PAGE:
When writing my article with Amy Mashburn devoted to finding empirical support for the huge investment law schools make in legal scholarship, the silliest defense I saw was one by Richard Posner. He likened law review articles to salmon swimming upstream. As I understood it, some turn out to make it and some don't but that's the way the cookie crumbles. If we change the process, even the good swimmer may not make it.
Of course, Salmon have no choice. Plus, when they swim upsteam making it or not making it does not depend on the rank of the school they were once in. Instead it is quality of their effort. Perhaps I have misinterpreted Posner and what he is really saying is that articles in the reviews ranking below the top 20 are just floundering salmon.
But now here comes Cass Sunstein of HARVARD and other fame writing a defense of law reviews and legal scholarship or that is what the title would lead you to believe. Before I go any further, I want to tip my hat to his courage. Can you imagine the risk of asking a law review (if he had to ask) to print an article in defense of law reviews and putting the name Cass Sunstein on the piece. That takes double balls. And it really takes courage to label the writing with which he most disagrees as smug and anti-intellectual. (Actually he only says there is a whiff of anti-intellectualism but I could not figure out how to get that in one sentence.)
If fact, his defense is a bit puzzling. As I read it I kept thinking maybe the real Cass Sunstein, whose work I have read, learned from, and admired did not really write this. I mean it's a bit like seeing Ted Williams take a job as a carnival barker and making the points of his critics without knowing it.
Here are some of the problems. First is the fallacy of composition. The core of his argument is the example of seven book he refers to as some of the best recent law books. These books are all based on or derived from works published in law reviews. So, therefore, we should as he puts it "praise law reviews," Really? All of them, some of them, the top 20, the fourth review of the 177th ranked law school? Why would we praise law reviews on this basis? This is an echo of every critic of the article Mashburn and I wrote who has thought of an article that influenced something and cited it as defense of a terribly screwed up and expensive system. Not you too Cass!
Second, if we praise law reviews for containing the articles that led to the seven best books, what about the tens of thousands of articles that law reviews published that used up the time of students and professors, destroyed a few forests, and amounted to nothing except a line on a resume?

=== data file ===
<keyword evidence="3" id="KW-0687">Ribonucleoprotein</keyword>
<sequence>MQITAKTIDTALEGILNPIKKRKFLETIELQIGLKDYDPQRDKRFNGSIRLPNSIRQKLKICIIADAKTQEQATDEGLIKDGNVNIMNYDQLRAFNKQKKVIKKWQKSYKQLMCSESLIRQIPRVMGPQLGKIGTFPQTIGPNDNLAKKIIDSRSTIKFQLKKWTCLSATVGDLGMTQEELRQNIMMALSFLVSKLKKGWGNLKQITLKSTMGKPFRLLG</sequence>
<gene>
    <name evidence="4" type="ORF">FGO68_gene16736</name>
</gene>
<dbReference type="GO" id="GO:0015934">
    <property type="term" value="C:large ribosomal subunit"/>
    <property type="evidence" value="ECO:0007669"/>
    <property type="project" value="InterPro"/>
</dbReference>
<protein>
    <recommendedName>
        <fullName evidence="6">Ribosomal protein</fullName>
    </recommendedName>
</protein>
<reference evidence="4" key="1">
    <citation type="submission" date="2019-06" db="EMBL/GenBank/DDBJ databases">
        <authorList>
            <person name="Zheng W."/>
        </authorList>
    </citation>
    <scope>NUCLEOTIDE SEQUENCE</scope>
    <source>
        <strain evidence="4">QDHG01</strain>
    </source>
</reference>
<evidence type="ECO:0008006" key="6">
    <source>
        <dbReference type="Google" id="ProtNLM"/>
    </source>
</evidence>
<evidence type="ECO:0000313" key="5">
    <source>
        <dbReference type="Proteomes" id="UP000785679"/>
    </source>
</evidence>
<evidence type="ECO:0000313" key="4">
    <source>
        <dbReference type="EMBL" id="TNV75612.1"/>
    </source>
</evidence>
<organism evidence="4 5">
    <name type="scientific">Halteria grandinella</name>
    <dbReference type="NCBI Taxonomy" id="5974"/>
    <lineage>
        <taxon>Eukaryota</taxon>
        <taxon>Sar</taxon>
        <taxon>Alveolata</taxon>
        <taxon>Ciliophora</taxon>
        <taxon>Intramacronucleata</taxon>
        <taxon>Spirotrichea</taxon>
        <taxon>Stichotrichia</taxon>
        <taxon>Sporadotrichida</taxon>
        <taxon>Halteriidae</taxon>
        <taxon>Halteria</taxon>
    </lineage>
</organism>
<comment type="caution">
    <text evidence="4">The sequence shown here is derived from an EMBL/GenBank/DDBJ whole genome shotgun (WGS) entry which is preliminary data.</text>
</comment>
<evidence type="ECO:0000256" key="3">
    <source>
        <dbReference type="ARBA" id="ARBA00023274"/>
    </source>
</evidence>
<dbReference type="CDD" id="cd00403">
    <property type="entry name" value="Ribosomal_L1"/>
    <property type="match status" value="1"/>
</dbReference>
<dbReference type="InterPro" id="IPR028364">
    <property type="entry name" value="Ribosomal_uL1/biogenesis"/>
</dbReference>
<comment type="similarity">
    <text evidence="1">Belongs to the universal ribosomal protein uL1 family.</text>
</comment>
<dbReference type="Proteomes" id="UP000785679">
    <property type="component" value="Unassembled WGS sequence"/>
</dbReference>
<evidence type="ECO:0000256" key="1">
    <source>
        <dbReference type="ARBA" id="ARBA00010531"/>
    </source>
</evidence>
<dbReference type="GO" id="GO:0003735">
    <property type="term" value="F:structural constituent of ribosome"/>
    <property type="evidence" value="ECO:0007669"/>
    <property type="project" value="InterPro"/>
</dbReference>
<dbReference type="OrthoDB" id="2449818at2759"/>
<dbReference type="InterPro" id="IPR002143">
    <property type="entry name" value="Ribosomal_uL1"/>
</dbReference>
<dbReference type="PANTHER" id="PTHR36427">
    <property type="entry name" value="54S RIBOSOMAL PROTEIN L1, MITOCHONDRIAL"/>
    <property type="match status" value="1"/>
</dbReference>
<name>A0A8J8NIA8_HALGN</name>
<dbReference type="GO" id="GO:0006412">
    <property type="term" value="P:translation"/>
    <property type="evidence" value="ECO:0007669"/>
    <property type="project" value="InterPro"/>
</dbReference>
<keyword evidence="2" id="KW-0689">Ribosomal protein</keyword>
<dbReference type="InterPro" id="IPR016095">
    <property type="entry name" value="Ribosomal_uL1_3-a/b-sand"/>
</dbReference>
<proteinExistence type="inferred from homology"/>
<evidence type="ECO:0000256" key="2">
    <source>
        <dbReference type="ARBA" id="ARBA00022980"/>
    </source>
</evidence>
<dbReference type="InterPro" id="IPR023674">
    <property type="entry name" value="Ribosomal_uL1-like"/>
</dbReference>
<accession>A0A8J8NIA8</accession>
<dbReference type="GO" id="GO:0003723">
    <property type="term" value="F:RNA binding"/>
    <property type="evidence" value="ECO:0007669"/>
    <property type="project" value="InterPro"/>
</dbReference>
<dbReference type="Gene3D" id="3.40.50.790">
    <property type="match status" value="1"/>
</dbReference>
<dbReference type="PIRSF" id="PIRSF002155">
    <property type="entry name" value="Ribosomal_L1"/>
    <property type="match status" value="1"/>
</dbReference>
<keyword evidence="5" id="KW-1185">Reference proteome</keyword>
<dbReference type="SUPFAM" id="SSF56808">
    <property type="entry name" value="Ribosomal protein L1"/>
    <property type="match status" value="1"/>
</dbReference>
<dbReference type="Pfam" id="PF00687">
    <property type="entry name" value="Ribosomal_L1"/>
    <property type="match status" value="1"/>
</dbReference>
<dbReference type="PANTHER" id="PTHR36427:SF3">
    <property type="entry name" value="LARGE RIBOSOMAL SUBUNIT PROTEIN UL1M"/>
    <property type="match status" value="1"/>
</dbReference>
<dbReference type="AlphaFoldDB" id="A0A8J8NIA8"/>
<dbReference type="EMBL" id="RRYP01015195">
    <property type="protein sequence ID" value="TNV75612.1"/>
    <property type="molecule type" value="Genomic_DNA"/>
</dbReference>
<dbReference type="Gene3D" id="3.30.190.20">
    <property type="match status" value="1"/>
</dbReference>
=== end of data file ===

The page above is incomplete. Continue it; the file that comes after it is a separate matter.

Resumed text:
Third and this one it a real corker. Sunstein explains how each book was the result of prior law review articles. So you are probably thinking Professor A wrote something in one year and 5 years later Professor B added to the idea and then the authors of the 7 great books wrote their books. That is what I was thinking and actually looking forward to reading. Not quite. As best I can tell, as it turns out the books were compilations of articles and essays of the same authors.(I attempted to cut and paste the paragraph here but it only shows up as one word per line but it is the first full paragraph of page 4) Yes, the law professor recycling issue and definitely not standing on the shoulders of those who came before. It is not as though the law reviews were repositories of the great ideas and small treasures that were then picked up on and extended by others in subsequent generations. Maybe I have this all wrong. Perhaps he is just illustrating that some reviews published some articles that were good enough to be on the Sustein must read list had they been books in the first place. If so, so what?
It's like Sunstein missed the debate and then stumbled into writing a big non sequiter. Or maybe he was pranked into writing a defense by someone who did not explain the real issue. As far as I know, no one is lobbying for the end of legal scholarship or law reviews. The important and only relevant debate is about how much is too much. On this issue, he utters not a word about the possibility that we have overshot the mark in terms of investment, nor how we could make the system more rational, merit-based or accessible.
It's not as though he has forgotten that nothing is free. In fact, he devotes a good page and half to the costs of legal scholarship and concedes that most law review articles have very few readers and very little impact. [page 10].
Since the article is a "defense" it would be nice if Sunstein had defined what needed defending -- law reviews. legal scholarship, the writing style found in most articles? Perhaps just a more accurate title would help -- "Some Law Reviews Published Some Articles that Became Books that I Think are Important." I am pretty sure that is a better title.
By not being precise his worst sin is providing all future knee jerk responders to those who question the massive investment in legal scholarship with yet another mindless "See e.g." citation with the implication that it must be true because Cass said it and the Michigan Law Review printed it.
As for the fallacy of composition, the centerpiece of his defense is the description of seven well-know books that build on prior law review articles.